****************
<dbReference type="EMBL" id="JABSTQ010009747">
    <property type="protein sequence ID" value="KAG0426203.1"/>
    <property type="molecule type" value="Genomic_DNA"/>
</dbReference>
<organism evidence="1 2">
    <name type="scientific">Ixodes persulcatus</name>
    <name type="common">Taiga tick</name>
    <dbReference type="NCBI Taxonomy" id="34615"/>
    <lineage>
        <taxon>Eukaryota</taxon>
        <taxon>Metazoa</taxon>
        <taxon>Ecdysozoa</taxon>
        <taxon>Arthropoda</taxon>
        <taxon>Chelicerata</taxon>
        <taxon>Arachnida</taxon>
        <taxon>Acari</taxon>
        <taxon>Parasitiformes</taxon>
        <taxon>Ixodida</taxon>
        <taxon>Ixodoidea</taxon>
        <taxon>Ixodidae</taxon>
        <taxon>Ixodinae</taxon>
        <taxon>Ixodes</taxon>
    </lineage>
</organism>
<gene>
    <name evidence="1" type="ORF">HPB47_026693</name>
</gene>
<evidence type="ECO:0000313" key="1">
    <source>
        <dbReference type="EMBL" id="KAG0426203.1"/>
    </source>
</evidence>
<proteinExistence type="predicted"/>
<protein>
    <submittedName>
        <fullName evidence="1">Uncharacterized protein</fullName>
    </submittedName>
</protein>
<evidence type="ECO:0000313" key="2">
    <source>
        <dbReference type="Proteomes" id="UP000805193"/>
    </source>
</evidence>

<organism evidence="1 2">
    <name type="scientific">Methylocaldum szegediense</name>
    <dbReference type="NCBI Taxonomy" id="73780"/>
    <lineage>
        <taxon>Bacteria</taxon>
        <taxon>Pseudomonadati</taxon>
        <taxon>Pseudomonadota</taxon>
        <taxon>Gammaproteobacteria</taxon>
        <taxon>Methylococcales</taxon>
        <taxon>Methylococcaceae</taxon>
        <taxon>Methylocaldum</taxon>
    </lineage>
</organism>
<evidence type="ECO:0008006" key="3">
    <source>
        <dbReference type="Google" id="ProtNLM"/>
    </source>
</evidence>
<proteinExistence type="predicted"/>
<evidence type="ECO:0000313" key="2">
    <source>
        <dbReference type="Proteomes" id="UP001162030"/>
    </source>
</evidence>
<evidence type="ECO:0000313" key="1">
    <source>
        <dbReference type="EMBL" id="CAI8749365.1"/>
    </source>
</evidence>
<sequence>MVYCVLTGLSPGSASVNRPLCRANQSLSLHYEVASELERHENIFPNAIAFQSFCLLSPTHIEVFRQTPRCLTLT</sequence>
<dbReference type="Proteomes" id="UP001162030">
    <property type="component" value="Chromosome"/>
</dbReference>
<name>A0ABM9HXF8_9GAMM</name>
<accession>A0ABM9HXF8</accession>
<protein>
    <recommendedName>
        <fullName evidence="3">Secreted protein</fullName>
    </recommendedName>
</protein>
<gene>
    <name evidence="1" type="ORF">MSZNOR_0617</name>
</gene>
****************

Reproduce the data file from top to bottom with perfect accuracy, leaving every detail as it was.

<dbReference type="EMBL" id="JABSTQ010009747">
    <property type="protein sequence ID" value="KAG0426203.1"/>
    <property type="molecule type" value="Genomic_DNA"/>
</dbReference>
<organism evidence="1 2">
    <name type="scientific">Ixodes persulcatus</name>
    <name type="common">Taiga tick</name>
    <dbReference type="NCBI Taxonomy" id="34615"/>
    <lineage>
        <taxon>Eukaryota</taxon>
        <taxon>Metazoa</taxon>
        <taxon>Ecdysozoa</taxon>
        <taxon>Arthropoda</taxon>
        <taxon>Chelicerata</taxon>
        <taxon>Arachnida</taxon>
        <taxon>Acari</taxon>
        <taxon>Parasitiformes</taxon>
        <taxon>Ixodida</taxon>
        <taxon>Ixodoidea</taxon>
        <taxon>Ixodidae</taxon>
        <taxon>Ixodinae</taxon>
        <taxon>Ixodes</taxon>
    </lineage>
</organism>
<gene>
    <name evidence="1" type="ORF">HPB47_026693</name>
</gene>
<evidence type="ECO:0000313" key="1">
    <source>
        <dbReference type="EMBL" id="KAG0426203.1"/>
    </source>
</evidence>
<proteinExistence type="predicted"/>
<protein>
    <submittedName>
        <fullName evidence="1">Uncharacterized protein</fullName>
    </submittedName>
</protein>
<evidence type="ECO:0000313" key="2">
    <source>
        <dbReference type="Proteomes" id="UP000805193"/>
    </source>
</evidence>

<organism evidence="1 2">
    <name type="scientific">Methylocaldum szegediense</name>
    <dbReference type="NCBI Taxonomy" id="73780"/>
    <lineage>
        <taxon>Bacteria</taxon>
        <taxon>Pseudomonadati</taxon>
        <taxon>Pseudomonadota</taxon>
        <taxon>Gammaproteobacteria</taxon>
        <taxon>Methylococcales</taxon>
        <taxon>Methylococcaceae</taxon>
        <taxon>Methylocaldum</taxon>
    </lineage>
</organism>
<evidence type="ECO:0008006" key="3">
    <source>
        <dbReference type="Google" id="ProtNLM"/>
    </source>
</evidence>
<proteinExistence type="predicted"/>
<evidence type="ECO:0000313" key="2">
    <source>
        <dbReference type="Proteomes" id="UP001162030"/>
    </source>
</evidence>
<evidence type="ECO:0000313" key="1">
    <source>
        <dbReference type="EMBL" id="CAI8749365.1"/>
    </source>
</evidence>
<sequence>MVYCVLTGLSPGSASVNRPLCRANQSLSLHYEVASELERHENIFPNAIAFQSFCLLSPTHIEVFRQTPRCLTLT</sequence>
<dbReference type="Proteomes" id="UP001162030">
    <property type="component" value="Chromosome"/>
</dbReference>
<name>A0ABM9HXF8_9GAMM</name>
<accession>A0ABM9HXF8</accession>
<protein>
    <recommendedName>
        <fullName evidence="3">Secreted protein</fullName>
    </recommendedName>
</protein>
<gene>
    <name evidence="1" type="ORF">MSZNOR_0617</name>
</gene>